To be true to the story of the wounded soldiers in the Hospital we had to represent the horrors of trench warfare. As in France, the Gallipoli Campaign was conducted in a network of trenches. ANZACs endured extremes of temperature, torrential rain, lack of fresh water and all the dangers and appalling conditions of trench warfare. It is hardly surprising that so many soldiers succumbed to illness.
Stitchers: Stitched Up (Linda Powell, Leslie Tilling, Val Woolford and Michele Barnes)
Linda Powell: Our group of four met once a fortnight at Riverhouse to chat about lprogress and any issues we may have with the tapestry. We called our group ‘Stitched Up’ as stitching brought the four of us together and we continue to meet. We chose the colours and each of us took it in turns to take the panel home to work on.
I have always been interested in embroidery and tapestry (I worked my first tapestry at the age of 12 and have been hooked ever since) and have enjoyed my involvement in this fascinating community project.
The Galllipoli Trench Warfare was the first panel I worked on – the flames were fun to embroider.
Val Woolford: I joined the Mount Felix tapestry project because I was interested in the local history and I wanted to do some embroidery. When we nervously started on the panels I was very grateful for the support of my team, Stitched Up, and we quickly grew in confidence. I loved the flowing lines of Andrew’s designs and enjoyed using the colours he had chosen. I am delighted with our finished work and proud of the project which has been so successful.
Lesley Tilling: My family moved to 23 Rivermount in 1969 when I was nine years old, and I can just remember that there was a building at Mount Felix – or part of a building. Later, my brothers and I played on the site where Mount Felix had been demolished, which was accessed through Rivermount. It was a large scrubby ground patched with areas of concrete, with intriguing piles of abandoned tinned goods, the flat area perfect for our games of football, cricket, sliding down the hill amongst the trees, catching frogs and toads and so forth. I knew the old Mount Felix had been a military hospital.
This project has prompted me to look at old photographs and imagine the site as it was for the soldiers and nurses from New Zealand. I am pleased that we could offer them such a beautiful place to recuperate from the horrors of war, and I particularly like to think that they enjoyed punting and skiffing and found the riverside peace and beauty brought them health.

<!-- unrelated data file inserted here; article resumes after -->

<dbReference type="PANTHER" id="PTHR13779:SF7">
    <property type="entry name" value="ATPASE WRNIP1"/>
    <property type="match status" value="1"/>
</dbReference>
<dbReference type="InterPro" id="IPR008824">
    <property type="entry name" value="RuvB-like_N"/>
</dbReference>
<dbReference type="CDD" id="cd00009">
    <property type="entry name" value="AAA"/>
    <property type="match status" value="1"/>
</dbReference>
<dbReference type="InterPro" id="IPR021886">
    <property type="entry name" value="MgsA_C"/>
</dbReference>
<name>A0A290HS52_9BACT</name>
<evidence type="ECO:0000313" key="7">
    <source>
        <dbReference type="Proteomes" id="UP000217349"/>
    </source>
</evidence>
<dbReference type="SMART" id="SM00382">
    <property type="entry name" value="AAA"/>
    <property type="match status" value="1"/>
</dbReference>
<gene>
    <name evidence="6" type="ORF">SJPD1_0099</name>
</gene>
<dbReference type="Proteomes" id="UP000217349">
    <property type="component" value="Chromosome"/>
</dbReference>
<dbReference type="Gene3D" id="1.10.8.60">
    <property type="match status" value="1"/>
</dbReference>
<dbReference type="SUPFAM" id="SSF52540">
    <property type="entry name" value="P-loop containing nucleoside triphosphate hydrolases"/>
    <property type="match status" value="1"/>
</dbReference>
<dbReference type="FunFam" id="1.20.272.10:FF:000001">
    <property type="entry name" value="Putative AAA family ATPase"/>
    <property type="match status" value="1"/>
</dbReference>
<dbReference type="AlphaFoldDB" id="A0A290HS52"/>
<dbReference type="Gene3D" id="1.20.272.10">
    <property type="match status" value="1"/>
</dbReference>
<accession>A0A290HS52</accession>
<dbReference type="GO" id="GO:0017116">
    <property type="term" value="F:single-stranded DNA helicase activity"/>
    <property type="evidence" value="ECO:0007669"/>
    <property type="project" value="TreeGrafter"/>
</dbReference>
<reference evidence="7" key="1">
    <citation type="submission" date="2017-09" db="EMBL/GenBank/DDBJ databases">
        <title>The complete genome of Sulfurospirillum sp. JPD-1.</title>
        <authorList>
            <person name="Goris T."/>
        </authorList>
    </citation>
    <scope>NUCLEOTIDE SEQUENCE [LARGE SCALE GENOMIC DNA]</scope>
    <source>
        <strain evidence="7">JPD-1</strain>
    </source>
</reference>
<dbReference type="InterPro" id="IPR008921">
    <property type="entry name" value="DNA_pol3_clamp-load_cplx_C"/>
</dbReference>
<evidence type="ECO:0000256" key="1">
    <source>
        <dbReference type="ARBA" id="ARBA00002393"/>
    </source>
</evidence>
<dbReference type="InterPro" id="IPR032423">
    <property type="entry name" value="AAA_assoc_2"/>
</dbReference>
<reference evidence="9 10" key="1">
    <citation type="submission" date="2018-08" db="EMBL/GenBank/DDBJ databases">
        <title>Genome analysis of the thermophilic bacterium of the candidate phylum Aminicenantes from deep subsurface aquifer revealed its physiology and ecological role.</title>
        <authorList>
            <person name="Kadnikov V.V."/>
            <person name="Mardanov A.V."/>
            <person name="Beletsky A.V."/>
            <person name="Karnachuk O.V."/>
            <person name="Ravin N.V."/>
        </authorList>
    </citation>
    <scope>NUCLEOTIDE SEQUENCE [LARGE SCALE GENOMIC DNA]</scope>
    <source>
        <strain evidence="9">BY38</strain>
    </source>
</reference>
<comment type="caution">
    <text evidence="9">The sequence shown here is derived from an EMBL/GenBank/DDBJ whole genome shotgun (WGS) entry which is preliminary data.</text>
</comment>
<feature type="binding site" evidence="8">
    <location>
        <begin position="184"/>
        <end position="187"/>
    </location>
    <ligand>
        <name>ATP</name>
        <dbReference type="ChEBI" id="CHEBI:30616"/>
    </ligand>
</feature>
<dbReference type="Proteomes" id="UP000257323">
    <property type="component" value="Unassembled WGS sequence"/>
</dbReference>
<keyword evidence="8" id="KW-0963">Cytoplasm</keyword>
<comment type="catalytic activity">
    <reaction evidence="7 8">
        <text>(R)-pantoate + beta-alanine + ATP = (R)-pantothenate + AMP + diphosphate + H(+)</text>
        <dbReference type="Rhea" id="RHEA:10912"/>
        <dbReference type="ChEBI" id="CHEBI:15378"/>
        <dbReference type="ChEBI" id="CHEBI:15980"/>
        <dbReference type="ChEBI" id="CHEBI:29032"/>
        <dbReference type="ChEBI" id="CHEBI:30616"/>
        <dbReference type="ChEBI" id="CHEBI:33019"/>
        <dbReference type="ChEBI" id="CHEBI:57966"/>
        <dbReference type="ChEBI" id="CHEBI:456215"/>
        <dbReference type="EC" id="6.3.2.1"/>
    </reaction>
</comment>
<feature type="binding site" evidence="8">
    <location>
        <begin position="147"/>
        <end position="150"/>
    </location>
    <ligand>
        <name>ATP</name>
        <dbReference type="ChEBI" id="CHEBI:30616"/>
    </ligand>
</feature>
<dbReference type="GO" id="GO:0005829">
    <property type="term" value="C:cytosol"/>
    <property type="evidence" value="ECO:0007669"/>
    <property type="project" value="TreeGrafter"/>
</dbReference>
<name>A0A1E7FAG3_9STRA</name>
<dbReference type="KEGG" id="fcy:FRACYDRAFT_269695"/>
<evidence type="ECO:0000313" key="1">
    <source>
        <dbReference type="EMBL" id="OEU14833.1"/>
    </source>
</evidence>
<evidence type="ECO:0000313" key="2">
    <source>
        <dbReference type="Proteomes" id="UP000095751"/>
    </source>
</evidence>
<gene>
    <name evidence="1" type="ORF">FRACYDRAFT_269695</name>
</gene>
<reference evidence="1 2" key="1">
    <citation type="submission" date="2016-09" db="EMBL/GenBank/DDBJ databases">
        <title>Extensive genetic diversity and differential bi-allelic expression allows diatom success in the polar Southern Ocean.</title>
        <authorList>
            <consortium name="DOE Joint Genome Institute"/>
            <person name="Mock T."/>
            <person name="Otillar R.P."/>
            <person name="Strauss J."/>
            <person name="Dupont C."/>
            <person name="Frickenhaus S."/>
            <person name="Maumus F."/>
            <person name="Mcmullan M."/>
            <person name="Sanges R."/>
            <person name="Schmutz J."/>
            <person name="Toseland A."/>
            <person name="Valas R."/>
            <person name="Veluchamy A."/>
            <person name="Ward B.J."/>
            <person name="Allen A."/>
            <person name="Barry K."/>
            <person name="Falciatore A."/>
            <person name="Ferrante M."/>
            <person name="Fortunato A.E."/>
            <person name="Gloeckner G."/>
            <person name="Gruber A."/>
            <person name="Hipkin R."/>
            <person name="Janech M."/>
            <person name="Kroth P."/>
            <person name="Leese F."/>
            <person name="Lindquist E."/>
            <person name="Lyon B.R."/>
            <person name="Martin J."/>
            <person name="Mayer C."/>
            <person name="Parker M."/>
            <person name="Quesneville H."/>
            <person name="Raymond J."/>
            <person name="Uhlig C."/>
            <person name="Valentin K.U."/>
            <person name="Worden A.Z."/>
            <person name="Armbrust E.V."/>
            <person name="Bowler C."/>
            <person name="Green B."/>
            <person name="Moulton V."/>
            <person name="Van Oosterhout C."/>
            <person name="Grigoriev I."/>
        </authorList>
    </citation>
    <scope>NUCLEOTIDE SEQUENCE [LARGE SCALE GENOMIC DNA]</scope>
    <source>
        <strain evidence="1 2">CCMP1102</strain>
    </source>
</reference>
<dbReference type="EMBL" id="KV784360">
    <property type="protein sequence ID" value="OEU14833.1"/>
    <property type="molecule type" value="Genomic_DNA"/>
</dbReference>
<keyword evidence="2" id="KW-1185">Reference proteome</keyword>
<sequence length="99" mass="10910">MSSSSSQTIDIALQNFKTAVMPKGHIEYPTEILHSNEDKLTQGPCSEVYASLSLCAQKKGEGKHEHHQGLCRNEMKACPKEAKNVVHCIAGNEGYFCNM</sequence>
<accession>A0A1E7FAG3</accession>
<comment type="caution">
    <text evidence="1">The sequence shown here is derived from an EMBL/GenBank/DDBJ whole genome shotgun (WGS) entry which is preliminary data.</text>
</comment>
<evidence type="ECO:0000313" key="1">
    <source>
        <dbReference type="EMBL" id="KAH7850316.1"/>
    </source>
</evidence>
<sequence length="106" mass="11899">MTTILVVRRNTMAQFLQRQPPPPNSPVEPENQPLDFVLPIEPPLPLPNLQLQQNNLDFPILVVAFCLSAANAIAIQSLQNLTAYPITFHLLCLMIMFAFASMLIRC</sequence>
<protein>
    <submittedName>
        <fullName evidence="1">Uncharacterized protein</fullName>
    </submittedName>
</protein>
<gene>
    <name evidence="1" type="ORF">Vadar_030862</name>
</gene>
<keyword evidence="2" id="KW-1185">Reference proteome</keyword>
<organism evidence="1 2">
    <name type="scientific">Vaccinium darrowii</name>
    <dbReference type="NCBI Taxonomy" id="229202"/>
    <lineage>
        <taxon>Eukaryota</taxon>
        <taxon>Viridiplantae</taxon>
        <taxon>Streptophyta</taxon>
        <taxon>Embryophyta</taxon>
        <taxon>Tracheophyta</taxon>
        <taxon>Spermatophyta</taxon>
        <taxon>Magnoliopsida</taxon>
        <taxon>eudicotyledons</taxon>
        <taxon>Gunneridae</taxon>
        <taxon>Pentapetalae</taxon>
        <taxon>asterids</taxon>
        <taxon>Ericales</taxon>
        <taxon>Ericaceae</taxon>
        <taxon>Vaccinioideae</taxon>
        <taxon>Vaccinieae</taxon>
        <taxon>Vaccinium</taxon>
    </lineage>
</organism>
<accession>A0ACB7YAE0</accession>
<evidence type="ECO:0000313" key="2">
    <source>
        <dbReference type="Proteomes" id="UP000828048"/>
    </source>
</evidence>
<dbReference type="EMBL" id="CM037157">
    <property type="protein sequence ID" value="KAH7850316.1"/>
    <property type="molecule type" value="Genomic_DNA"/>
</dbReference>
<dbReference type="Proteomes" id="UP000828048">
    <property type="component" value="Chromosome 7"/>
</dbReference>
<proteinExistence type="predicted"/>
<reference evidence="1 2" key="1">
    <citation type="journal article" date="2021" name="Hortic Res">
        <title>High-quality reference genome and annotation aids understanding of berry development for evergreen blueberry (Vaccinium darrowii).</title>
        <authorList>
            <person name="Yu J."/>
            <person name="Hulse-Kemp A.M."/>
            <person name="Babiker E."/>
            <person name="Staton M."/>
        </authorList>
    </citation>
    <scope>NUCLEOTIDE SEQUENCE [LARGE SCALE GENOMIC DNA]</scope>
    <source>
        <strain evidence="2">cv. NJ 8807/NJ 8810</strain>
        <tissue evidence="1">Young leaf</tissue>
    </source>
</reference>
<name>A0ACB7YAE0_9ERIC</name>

I am not very experienced at embroidery, although I have followed some kits and enjoy them, so I asked to be put in a group with more skilled needlewomen. I have really enjoyed our fortnightly meetings, when we chose our colours and pass the tapestry over. I enjoyed working on the barbed wire, and the wood of the trench supports. We have another panel to work on (the Barn Panel) and we are all keen to use a range of attractive and harmonious colours.
Michelle Barnes: This was the first panel I worked on and it depicts the horror of this historic battle. The stitches I used in this panel were Chain Stitch for the sand, Satin Stitch and Stem Stitch for the guns, gunfire and soldiers’ uniforms, French Knots for the flies and Split Stitch for the soldiers’ faces and barbed wire. Despite the tragic subject of this panel I enjoyed the challenge of how best to represent in stitch this historic battle scene.
The numbers of wounded soldiers were rising and the terrible losses at Gallipoli meant that there was a real urgency to secure hospitals away from the battlefield.
The New Zealand War Contingent led by the NZ High Commissioner, Sir Thomas Mackenzie, Lord Plunkett, a previous High Commissioner and Lady Islington, Head of the Ladies Committee, secured Mount Felix to create a hospital for NZ soldiers (later known as the No2 NZ General Hospital). Urgency was such that they had but a few months to raise money to equip the building to be a fully functioning hospital and get it ready to receive its first patients.
Stitcher: Wendy Stacey